Did you know that Dingle is actually a mispronunciation of the Irish word for fortress – Dingle sounds like a more fun version apparently! And the Dingle Peninsula will be appearing in the new Star Wars film that comes out December 2017? And that you can learn to make handbags in Dingle? I tell you what it is all going on around Dingle Bay and the best way to experience it is a Dingle Peninsula Drive.
You definitely want your own car to get around the Dingle Peninsula. You will then have to pass the giant tour buses that come screaming along the narrow hedge roads which is kind of terrifying but you will be ready to go when the Irish sun makes one of its unexpected appearances and turns everything into an instagram opportunity! The climate itself is actually quite mild thanks to the Gulf Stream but Irish weather has a mind of its own!
Dingle Peninsula Drive
The Wild Atlantic Way is a drive down the west coast of Ireland – it is about 2000km long due to the indented coastline. And it takes you from Killarney to Dingle – the easiest way to start your drive around the Dingle Peninsula. All signs are in both English and Irish so it is quite easy to get around.
The first thing you will see is lovely Inch sand beach. These long sand dunes are gorgeous – especially in the right weather. Then you will get into Dingle harbour and the town of Dingle – this is a good time to stop and go for a wander as you can see below. There are loads of lovely artisan craftspeople with workshops etc around this area that make for some lovely stops (again see things to do below).
Then back in the car to drive around Slea Head and the area where the movie Ryan’s Daughter was filmed. You can then head north to Dunquin or Dunmore Head – the most westerly part of Europe when you include Britain and Ireland (otherwise the most westerly point is in Portugal – lots of people vying to be the most western point!).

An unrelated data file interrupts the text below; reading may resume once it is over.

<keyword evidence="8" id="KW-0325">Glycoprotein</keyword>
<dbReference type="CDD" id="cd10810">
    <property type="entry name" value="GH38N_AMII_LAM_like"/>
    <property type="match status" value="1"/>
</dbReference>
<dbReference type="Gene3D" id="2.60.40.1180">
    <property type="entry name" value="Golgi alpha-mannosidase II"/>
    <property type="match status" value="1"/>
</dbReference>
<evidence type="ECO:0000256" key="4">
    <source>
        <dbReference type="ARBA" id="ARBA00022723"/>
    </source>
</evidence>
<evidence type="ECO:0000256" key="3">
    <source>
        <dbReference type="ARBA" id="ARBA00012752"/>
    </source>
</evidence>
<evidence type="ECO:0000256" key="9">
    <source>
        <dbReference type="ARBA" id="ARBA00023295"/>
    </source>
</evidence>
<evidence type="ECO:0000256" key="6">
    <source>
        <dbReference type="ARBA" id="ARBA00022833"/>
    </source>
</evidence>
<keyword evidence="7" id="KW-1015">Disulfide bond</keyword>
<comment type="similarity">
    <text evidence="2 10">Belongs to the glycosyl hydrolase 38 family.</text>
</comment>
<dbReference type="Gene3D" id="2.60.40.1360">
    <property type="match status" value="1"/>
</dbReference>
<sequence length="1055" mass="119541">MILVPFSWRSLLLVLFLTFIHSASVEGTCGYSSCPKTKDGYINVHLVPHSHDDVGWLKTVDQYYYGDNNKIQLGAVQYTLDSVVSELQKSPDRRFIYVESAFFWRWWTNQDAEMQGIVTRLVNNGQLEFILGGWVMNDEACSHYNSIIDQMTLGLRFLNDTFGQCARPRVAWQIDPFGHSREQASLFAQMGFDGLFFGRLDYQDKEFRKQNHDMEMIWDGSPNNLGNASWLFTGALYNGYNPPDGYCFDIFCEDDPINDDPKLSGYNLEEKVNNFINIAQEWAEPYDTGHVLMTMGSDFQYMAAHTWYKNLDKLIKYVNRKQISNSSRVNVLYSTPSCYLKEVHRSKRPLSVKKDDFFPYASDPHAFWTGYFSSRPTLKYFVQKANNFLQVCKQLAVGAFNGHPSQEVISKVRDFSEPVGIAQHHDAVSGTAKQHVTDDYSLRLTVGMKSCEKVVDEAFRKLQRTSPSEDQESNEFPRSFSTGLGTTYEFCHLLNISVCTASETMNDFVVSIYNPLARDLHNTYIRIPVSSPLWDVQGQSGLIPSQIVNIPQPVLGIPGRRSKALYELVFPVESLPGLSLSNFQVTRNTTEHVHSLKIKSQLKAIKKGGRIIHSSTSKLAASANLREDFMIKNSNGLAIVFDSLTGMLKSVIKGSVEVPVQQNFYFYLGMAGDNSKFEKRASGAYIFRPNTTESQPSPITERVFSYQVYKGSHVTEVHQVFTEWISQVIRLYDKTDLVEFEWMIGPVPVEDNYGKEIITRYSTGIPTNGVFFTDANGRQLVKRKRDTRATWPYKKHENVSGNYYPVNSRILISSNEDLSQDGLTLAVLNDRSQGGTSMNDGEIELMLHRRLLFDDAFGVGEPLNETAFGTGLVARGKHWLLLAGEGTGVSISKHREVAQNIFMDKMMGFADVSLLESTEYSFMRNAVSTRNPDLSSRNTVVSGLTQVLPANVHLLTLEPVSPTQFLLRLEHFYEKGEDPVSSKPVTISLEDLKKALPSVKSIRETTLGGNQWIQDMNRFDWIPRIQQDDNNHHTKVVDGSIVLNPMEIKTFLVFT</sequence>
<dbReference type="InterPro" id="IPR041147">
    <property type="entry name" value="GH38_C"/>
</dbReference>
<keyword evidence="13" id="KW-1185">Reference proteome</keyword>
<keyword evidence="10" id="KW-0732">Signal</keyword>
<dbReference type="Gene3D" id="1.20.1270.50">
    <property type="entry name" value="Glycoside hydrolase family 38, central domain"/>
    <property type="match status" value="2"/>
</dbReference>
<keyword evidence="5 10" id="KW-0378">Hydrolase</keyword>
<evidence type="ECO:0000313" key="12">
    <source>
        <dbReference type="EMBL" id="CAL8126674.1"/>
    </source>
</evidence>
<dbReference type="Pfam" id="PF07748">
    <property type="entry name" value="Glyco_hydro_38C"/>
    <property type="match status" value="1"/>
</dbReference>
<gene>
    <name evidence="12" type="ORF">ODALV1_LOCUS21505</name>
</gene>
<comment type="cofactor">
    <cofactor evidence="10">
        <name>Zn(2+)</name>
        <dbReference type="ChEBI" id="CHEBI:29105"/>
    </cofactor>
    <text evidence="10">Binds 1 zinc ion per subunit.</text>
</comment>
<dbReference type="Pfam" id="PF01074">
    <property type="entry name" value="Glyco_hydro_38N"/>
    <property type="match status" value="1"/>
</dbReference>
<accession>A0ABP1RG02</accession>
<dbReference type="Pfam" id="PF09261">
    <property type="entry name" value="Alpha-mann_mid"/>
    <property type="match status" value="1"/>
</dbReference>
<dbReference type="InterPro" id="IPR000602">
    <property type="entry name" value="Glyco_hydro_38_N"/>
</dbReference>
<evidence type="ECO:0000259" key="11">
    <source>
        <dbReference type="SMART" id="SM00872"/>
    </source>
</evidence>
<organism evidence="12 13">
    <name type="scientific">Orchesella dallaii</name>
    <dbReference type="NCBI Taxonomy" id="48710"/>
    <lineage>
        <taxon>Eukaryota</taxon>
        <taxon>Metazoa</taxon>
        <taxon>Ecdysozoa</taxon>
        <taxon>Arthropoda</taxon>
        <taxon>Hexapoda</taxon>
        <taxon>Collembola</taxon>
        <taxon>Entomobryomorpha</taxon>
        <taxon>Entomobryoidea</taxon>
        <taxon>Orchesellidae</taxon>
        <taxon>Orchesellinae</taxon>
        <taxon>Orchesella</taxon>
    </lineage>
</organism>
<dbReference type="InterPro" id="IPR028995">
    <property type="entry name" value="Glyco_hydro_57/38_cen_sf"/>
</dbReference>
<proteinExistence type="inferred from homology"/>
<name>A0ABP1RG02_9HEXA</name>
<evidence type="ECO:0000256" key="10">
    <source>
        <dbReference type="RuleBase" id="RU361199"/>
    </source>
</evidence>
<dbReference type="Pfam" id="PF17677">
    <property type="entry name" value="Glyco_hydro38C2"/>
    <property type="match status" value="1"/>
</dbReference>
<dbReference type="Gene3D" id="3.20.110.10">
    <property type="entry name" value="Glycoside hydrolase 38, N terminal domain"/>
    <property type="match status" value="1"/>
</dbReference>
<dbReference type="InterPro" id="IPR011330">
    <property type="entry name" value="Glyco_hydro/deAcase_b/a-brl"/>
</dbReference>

Park the car and you will immediately have some stunning views over the beach to your left as you walk towards Dunquin. It is then a breezy steep walk up to the most Westerly point exactly! I was there in October and there was one heck of a strong wind – I kind of got the impression that this is fairly typical weather!
After having all your cobwebs driven out get back in the car and head north to Smerwick. After a stroll around the harbour, potentially a seaweed bath (See below) and/or some lunch you can then either drive further North to Brandon Creek or head back down to Dingle. Along the way don’t miss popping in for a tour of the Dingle Distillery (see below).
Dingle Peninsula Drive Things to do:
We didn’t spend long in the town of Dingle. There is a fishing pier and a marina although tourism is now the number one activity. There are also some cute multicoloured houses that are dying to have their photo taken – and a lot of pubs!!!! It is very cute.
2. Enjoy Lunch and some Pottery
Visit Louis Mulcahy’s Pottery Workshop/Cafe/Showroom for some stunning items and lunch! Louise also runs the pottery experience – a course where you can learn and make your own pottery – as well as workshop tours. Louis’ stuff is really lovely so make sure you pop in and have a look!
3. Learn how to make a handbag